Of course, the present invention is not limited to the values described above. For example, as thinner gate oxides become more common, one or both thicknesses may become lower. In addition, note that the terms “thicker” or “thinner” in this description are intended to only refer to intentional or significant differences in gate oxide thicknesses. For example, the 0.35 μm devices may vary from one another by some small amount depending on manufacturing tolerances. A 0.5 μm device is considered to be “thicker” than a 0.35 μm device. Also note that this invention applies to various CMOS devices and that the RF Amplifier described above is only used as one example of the application of dual gate oxide devices of the present invention.
Another benefit of the present invention relates to how an RF power amplifier of the present invention is packaged. The design of an RF amplifier requires a low inductance and low resistance to the transistors or switching devices. In addition, RF power amplifier designs typically require a number of passive components such as inductors and capacitors. It is advantageous to integrate these components in the power amplifier package. The packaging technique of the present invention addresses these concerns by using “flip chip” technology and multi-layer ceramic chip carrier technology.
Various benefits can be realized by selectively placing certain components of the RF power amplifier of the present invention on integrated circuit 970 and ceramic chip carrier 972. The invention will be described with respect to the RF power amplifier shown in
The multi-layer ceramic chip carrier 972 is used to build high-Q inductors, transformers, and capacitors. This can be beneficial for CMOS power amplifier architecture since multiple inductors and capacitors may be required. For example, a single band power amplifier may require 4-8 inductors which would be impractical to build on a printed circuit board. In addition, multiple matching networks are used to provide the high transformation ratio required in a push-pull amplifier design. In one embodiment of the invention, the transformers, inductors, capacitors, and other passive devices are formed on the ceramic chip carrier 972. The ceramic chip carrier 972 includes multiple conductive layers 978 (shown as hidden lines) that can be designed to implement these passive devices.
In one embodiment of the RF power amplifier shown in
In a CMOS power amplifier design, multiple high-Q inductors are required to tune out large on-chip gate capacitances. Since these capacitances are large, the required inductors are low in value and difficult to integrate. One solution is to form high-Q inductors on the ceramic chip carrier.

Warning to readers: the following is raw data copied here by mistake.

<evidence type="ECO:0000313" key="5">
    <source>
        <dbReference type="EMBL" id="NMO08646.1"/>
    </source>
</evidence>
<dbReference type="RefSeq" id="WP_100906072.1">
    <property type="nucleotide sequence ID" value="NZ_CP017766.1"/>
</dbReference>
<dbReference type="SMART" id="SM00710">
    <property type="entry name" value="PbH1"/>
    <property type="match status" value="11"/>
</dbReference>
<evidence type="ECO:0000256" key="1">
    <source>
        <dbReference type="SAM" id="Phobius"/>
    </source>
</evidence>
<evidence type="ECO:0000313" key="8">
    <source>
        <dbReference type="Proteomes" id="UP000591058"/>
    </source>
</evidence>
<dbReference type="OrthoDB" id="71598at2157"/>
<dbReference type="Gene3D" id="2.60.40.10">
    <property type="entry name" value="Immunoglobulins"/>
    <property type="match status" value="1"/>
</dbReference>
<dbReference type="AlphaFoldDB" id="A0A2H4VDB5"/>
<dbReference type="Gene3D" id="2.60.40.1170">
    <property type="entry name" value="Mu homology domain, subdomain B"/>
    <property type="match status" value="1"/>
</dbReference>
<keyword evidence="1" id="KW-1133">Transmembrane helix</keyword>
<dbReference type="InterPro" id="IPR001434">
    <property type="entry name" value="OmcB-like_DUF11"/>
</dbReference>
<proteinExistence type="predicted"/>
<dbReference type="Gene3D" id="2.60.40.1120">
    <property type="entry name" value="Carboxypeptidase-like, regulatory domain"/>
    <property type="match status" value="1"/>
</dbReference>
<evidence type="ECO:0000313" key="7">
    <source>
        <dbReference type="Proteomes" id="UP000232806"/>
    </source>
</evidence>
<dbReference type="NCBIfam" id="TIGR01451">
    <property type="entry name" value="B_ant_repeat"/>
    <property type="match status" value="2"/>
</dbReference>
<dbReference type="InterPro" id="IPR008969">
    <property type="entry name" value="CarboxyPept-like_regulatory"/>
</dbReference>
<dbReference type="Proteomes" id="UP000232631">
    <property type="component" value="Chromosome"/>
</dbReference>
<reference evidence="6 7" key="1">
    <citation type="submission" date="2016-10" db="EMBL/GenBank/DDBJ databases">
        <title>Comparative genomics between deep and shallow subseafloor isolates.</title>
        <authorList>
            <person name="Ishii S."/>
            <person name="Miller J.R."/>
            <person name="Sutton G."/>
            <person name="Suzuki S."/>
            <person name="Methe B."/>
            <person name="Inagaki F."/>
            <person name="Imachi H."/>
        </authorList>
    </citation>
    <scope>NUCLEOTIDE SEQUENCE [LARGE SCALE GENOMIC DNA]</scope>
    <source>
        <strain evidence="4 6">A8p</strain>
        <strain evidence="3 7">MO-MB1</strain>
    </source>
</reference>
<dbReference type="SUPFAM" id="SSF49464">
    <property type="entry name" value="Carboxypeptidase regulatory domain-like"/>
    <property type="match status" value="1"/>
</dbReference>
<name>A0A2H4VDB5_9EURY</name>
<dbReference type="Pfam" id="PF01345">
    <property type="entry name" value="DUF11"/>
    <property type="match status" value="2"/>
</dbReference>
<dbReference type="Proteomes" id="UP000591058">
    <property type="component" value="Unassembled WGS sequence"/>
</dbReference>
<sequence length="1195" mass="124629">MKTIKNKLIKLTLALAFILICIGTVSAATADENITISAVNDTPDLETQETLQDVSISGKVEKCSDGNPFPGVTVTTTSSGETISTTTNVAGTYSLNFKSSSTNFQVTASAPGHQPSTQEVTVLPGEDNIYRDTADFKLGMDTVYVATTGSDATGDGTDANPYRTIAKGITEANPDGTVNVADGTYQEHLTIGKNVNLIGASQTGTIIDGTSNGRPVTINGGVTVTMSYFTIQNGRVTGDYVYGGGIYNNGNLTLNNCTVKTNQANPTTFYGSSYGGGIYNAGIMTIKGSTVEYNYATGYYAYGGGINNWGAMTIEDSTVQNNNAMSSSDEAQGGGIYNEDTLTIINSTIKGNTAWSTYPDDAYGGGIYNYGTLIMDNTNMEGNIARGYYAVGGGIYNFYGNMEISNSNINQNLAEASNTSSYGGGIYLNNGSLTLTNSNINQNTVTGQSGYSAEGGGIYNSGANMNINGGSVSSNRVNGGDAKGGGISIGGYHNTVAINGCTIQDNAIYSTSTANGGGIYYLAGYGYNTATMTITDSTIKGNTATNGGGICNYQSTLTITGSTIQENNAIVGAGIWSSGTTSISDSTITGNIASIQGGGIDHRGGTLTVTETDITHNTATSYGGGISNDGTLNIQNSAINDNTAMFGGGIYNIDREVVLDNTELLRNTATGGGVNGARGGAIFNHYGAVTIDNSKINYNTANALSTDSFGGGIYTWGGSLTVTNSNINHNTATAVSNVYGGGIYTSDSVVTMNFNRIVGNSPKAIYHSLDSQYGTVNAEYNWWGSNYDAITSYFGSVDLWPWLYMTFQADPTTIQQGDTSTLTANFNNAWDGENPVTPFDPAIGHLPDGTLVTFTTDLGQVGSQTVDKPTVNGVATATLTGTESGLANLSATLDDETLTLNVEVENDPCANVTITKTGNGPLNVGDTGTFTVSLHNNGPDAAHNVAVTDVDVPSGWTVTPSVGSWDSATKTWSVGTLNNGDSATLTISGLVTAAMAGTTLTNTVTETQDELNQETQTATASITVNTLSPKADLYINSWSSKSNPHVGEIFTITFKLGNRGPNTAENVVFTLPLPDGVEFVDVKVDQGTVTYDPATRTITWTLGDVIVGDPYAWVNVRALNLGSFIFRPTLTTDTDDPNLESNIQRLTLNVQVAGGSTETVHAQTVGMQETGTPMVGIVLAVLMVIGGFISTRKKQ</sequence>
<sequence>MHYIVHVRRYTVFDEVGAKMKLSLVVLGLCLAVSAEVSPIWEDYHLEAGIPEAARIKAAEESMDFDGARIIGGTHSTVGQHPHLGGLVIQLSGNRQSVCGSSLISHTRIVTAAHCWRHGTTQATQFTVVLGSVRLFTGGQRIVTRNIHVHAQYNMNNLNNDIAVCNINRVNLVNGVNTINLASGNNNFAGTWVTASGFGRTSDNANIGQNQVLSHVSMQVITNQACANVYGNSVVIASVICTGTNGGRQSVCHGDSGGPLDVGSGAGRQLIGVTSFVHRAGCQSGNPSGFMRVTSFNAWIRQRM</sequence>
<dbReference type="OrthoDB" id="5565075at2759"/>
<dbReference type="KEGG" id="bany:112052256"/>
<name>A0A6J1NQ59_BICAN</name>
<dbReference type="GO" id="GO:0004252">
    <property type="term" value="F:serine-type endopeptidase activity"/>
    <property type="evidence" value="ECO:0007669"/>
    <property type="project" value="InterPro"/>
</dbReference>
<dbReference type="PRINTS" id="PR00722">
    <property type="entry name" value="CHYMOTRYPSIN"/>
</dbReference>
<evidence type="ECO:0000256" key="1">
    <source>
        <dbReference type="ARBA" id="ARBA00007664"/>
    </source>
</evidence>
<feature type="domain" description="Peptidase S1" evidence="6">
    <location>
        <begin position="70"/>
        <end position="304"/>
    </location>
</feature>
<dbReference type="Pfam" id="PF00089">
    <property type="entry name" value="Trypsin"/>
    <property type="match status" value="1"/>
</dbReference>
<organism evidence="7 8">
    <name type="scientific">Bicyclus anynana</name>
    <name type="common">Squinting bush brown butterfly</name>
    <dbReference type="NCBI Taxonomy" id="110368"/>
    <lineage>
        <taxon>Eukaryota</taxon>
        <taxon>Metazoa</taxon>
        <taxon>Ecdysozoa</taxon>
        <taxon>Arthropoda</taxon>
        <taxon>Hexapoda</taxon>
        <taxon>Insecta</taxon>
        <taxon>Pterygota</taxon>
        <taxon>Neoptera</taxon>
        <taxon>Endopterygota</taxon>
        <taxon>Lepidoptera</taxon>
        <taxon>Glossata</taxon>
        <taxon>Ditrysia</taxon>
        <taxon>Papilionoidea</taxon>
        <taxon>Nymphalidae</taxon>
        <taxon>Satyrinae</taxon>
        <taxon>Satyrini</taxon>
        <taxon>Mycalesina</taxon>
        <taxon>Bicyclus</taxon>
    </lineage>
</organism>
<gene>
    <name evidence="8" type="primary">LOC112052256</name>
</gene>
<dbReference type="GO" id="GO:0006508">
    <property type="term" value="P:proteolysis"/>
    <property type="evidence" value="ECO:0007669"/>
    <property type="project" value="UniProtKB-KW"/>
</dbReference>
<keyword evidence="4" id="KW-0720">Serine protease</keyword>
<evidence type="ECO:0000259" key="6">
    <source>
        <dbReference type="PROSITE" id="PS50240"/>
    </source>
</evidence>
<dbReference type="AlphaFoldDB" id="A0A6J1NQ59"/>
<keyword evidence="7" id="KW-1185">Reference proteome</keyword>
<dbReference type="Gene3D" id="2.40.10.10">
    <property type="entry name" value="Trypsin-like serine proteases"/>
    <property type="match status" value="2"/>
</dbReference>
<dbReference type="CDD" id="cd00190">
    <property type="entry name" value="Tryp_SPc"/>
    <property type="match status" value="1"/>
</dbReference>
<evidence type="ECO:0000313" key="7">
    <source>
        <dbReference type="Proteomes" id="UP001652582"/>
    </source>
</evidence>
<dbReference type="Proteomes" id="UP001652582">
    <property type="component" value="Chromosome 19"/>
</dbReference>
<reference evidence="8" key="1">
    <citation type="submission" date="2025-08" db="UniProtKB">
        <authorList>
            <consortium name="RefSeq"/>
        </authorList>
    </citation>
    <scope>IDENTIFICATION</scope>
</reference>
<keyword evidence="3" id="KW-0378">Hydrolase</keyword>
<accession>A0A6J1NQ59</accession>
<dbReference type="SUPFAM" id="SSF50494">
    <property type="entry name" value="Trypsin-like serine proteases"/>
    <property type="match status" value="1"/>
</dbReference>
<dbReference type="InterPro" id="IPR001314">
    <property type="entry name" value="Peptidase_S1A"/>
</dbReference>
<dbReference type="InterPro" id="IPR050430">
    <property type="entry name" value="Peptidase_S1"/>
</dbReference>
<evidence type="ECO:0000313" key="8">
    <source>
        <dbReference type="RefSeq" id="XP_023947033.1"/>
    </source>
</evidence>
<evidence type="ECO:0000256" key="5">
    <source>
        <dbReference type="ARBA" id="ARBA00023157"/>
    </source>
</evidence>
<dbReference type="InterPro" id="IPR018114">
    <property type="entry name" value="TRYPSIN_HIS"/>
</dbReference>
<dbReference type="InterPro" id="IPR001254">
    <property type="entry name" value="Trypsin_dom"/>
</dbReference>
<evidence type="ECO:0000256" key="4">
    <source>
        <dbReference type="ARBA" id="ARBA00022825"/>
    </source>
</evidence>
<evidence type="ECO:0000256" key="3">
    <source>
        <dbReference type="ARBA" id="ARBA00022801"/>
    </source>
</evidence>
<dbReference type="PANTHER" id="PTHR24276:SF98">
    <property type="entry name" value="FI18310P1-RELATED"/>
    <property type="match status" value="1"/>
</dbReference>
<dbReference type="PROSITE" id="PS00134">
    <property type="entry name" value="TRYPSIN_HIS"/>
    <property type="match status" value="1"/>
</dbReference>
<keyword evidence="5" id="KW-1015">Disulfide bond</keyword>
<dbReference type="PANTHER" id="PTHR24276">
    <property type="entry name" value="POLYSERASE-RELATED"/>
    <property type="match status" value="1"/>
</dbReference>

Another benefit of the present invention relates to sensing the output power of an RF power amplifier for purposes of controlling the output power. As mentioned above, in some devices (e.g., cellular telephones or other wireless communication devices), there is a need to sense the power delivered to the antenna of a device so that the output power of the device can be precisely controlled.
The present invention provides a solution to the problems found in the prior art by approximating a linear VSENSE curve on a power log scale.
In the scheme illustrated in FIG. 34,
V SENSE =A V ·V REF (1),
where AV is the gain of each stage 3430 of the coupler VGA 3418 and is also a function of the gain control signal. Also,
V SET =A V n ·V COUP(Peak−Peak) (2),
where n is the number of stages 3430 of the coupler VGA 3418. Note that equation (2) depends on the implementation used (i.e., whether the sense circuit 3420 is comprised of a level detector, an RMS detector, etc.). Solving for VSENSE gives
One advantage of the present invention is that a 2 point power calibration is possible, as opposed to calibrating a various power levels. Another advantage is that an acceptable accuracy is achieved at lower power levels. Another advantage is that the system is stable independent of ambient temperature variations. This temperature stability results from the feedback loop. Since the error curve for a device is known, another advantage of the present invention is that a simple lookup table can be used to reduce the error even further. The lookup table may be generated based on the transfer function of the curve illustrated in FIG. 37.
The conditioning circuit 3524 includes first and second sense circuits 3536 and 3538 which each provide an input to an op amp 3540. The output of the op amp 3540 provides a signal VO to the control circuitry 3526 for controlling the output of the power amplifier 3510. At one input to the conditioning circuit 3524, the AC reference tone RFI is provided to a limiting amplifier 3542 which is powered by a voltage VX resulting in an AC signal with a known amplitude (VX). The output of the limiting amplifier 3542 is provided to the second sense circuit 3538 and to an inverter 3544. The inverter 3544 is powered by the output (VO) of the op amp 3540, resulting in an AC signal with an amplitude of V0. The output of the inverter 3544 is coupled to the input of a VGA 3546. The gain of the VGA 3546, like the gain of the VGA stages 3530, is controlled by the gain control signal from the op amp 3522. The output of the VGA 3546 is coupled to the input of the first sense circuit 3536. The conditioning circuit 3524 compensates for the non-linearity of the VGA 3518. Note that, like the sense circuits 3520 and 3528, the sense circuits 3536 and 3538 may be matched to improve the performance of the invention. The signal VO has a function similar to the signal VSENSE in FIG. 34. The control circuitry 3526 uses V0 and PSET to set the output power of the power amplifier 3510 to a desired level. In the circuit shown in
Note that while VSENSE (
Yet another advantage to the present invention is that the sense circuitry can be implemented with simple peak detectors or RMS detectors that match each other, but do not require absolute accuracy. The temperature stability of the circuits shown in the Figures can be improved by matching the sense circuits. At high frequencies, especially in CMOS, it is difficult to build sense circuits that are accurate. In the circuit shown in
In one embodiment of the present invention, the power amplifier (3310, 3410, 3510) and the coupler VGA (3318, 3418, 3518) are formed on a single integrated circuit. The power amplifier and coupler VGA may also be packaged using the packaging techniques described above (see FIGS. 25-26). For example, a “flip chip” integrated circuit may be mounted to a multi-layer ceramic chip carrier. In one example, all of the components shown in